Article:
The lead feature on yesterday’s Japan Times music page was an interview with Kazuto Maekawa of bubblegum garage-metal power trio Electric Eel Shock about his new crowdsourcing web site Fan-Bo and it’s an interesting read so please check it out.
I wrote a piece a few years back on on EES’ earlier success in raising money via the site Sellaband, and it’s interesting that they’ve now decided to take it a step further by themselves. There are a few points that stand out for me.
Electric Eel Shock: Scream For Me
Firstly the emphasis on carefully selecting the bands and projects they choose to put up. The signal-to-noise ratio on those kinds of sites can make them impossible to navigate and so it’s often the work of a chaotic combination self-promotion and web buzz via a number of platforms that creates success. Having some process of filtering strikes me as a good thing and suggests that EES are in this for the music rather than just going all-out for the money.
Secondly, the people they have involved so far are an interesting crowd. Of course Daniel Robson (who wrote the article) and his It Came From Japan project have a lot of experience with promoting Japanese music abroad and more importantly have a musical identity established over years of promoting bubblegum pop-punk, new wave-influenced electronic quirk-pop and garage howlmeistery, but Hajime Yoshida of Panicsmile’s until recently dormant Headache Sounds label and the Tokyo Boredom event crew are equally important in bringing some Japan alternative/experimental scene gravitas to the project. Thus far, these are all people who have worked with EES for many years and have a close relationship with them, but hopefully as the site grows, they can get more other people plugged into other aspects of the contemporary Japanese indie/underground scene to fulfill a similar filtering/”curating” (sorry) role. Certainly connecting with overseas promoters like Canada’s Next Music From Tokyo would seem like a good idea.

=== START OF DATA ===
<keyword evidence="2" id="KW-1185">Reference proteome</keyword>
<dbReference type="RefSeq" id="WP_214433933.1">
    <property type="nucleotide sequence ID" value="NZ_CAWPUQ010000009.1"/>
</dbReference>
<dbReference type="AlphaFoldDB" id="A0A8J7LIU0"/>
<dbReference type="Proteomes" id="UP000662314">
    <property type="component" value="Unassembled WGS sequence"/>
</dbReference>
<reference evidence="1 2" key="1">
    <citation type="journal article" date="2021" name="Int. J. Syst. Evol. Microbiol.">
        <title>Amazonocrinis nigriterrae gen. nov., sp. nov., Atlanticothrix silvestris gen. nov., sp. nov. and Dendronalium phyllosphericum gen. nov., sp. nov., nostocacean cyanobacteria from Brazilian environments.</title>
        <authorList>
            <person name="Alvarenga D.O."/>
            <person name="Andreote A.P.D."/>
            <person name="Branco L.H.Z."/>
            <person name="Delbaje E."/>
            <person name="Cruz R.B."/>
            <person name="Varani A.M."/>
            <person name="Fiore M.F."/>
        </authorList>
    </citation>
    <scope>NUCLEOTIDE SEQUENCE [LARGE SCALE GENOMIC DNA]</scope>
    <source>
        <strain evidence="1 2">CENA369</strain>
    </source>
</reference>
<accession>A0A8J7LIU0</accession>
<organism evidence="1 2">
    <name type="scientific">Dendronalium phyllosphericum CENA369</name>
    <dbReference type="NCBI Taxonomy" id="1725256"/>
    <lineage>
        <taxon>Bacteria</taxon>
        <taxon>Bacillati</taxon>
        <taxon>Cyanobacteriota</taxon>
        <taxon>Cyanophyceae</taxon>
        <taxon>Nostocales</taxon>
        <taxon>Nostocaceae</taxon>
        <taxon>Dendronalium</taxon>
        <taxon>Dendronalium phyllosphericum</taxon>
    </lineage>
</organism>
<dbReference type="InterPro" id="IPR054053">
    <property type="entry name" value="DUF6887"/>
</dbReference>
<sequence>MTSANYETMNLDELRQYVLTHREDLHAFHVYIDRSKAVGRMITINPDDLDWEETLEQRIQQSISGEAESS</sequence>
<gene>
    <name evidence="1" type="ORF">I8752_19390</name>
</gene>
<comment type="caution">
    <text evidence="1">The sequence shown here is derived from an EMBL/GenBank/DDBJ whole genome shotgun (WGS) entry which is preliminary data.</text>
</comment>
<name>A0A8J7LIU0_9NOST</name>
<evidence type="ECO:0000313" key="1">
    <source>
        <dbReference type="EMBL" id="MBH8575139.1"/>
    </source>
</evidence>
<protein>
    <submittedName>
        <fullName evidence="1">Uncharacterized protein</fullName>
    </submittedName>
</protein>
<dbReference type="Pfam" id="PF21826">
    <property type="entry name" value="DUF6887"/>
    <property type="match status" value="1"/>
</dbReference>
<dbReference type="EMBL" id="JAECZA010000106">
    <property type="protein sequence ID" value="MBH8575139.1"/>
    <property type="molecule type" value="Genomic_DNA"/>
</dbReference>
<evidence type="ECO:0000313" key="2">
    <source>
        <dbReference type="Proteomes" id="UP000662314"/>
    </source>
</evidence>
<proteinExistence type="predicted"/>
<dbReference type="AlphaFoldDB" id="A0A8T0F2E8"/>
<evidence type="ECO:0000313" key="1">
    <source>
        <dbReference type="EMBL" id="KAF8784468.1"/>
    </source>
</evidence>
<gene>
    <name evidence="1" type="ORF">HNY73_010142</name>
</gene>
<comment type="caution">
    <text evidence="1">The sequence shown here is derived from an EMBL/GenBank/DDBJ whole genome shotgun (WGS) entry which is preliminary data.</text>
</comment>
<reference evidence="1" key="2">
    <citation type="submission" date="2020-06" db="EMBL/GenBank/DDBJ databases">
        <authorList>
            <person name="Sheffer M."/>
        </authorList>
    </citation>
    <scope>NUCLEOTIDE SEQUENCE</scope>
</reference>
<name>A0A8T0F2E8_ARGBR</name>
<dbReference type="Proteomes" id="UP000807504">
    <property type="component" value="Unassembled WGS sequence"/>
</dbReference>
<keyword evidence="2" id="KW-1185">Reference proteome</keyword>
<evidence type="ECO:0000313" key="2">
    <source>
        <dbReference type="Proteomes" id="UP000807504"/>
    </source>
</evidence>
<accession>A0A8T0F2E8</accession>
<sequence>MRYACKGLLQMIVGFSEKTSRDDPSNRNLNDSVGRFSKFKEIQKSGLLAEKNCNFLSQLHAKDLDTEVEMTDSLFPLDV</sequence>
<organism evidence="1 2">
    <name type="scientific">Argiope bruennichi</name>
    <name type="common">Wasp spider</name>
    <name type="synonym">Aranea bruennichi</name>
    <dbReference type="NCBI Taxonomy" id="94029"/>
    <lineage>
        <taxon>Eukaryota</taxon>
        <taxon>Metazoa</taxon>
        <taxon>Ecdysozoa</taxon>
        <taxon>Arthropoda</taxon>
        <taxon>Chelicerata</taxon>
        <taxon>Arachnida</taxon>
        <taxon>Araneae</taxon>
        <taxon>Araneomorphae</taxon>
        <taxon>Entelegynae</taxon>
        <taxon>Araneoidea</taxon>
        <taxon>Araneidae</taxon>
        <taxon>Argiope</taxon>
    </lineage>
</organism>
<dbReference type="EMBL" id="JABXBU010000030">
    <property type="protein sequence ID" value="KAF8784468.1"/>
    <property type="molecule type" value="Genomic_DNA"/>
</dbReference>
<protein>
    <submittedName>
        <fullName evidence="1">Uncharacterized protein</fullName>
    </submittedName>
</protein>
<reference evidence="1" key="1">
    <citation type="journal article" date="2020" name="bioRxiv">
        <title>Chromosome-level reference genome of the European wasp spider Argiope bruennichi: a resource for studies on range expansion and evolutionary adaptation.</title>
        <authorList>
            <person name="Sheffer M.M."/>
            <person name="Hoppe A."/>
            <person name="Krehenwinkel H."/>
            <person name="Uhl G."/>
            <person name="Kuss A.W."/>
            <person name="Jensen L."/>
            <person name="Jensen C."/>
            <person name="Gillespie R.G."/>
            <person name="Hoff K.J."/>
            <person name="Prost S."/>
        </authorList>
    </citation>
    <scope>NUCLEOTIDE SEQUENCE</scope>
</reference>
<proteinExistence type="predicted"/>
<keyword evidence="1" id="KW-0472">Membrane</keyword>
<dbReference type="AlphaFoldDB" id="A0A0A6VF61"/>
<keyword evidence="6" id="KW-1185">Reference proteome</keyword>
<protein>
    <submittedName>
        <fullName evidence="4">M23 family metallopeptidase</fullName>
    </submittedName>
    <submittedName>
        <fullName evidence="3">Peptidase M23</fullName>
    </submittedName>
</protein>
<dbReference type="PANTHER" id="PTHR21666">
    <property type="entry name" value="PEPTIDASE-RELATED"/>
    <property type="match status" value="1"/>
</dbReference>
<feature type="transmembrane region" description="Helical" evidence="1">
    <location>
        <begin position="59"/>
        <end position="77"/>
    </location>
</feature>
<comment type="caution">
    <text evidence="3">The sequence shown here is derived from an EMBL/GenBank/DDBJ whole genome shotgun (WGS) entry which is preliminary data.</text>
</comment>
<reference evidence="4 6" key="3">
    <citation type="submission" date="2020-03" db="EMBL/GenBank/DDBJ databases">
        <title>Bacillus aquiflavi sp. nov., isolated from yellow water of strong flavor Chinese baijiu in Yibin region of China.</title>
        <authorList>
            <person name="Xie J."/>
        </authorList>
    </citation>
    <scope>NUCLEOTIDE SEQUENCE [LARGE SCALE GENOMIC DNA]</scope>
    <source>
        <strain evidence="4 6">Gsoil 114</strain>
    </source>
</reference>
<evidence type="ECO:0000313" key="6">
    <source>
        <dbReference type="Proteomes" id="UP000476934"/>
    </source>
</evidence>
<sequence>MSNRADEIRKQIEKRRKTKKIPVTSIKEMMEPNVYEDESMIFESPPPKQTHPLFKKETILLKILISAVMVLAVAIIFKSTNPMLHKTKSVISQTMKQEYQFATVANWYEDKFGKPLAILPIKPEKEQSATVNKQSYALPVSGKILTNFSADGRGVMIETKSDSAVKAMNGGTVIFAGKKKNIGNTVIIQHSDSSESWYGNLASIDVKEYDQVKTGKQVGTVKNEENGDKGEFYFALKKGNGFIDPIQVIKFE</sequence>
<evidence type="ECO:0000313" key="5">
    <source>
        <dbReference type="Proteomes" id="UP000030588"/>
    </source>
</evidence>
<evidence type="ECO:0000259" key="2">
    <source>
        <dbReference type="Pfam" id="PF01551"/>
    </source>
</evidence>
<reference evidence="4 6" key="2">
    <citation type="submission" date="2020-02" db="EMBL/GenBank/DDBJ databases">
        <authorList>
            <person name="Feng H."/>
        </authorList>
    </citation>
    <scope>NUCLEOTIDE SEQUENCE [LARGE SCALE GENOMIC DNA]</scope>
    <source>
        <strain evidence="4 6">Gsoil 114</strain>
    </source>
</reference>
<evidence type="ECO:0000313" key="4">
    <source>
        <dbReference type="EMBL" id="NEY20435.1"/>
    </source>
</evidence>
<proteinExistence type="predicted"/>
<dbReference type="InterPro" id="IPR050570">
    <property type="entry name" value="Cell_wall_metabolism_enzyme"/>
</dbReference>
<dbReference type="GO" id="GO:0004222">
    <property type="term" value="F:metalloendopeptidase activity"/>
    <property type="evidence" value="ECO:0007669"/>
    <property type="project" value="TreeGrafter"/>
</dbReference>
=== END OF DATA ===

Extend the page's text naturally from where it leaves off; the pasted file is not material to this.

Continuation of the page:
Panicsmile: A Girl Supernova
Lastly, the plan to operate the site in English and Japanese is admirable. Sites like Natalie have tried this in the past but their English page crashed and burned early on. Time Out Tokyo operates bilingually but with very little crossover between the material published on the two languages’ sites. Already Fan-Bo’s content is weighted heavily towards Japanese language material and I can see that as business gravitates towards the Japanese version, the English page will be in danger of being neglected but for a handful of bands with pre-existing overseas fanbases. I really hope this doesn’t happen and that the owners continue to invest in the English page even if it doesn’t bring in much money, because over time and with some of the people they have involved, Fan-Bo could be a really useful portal into Japanese indie and underground music for overseas listeners.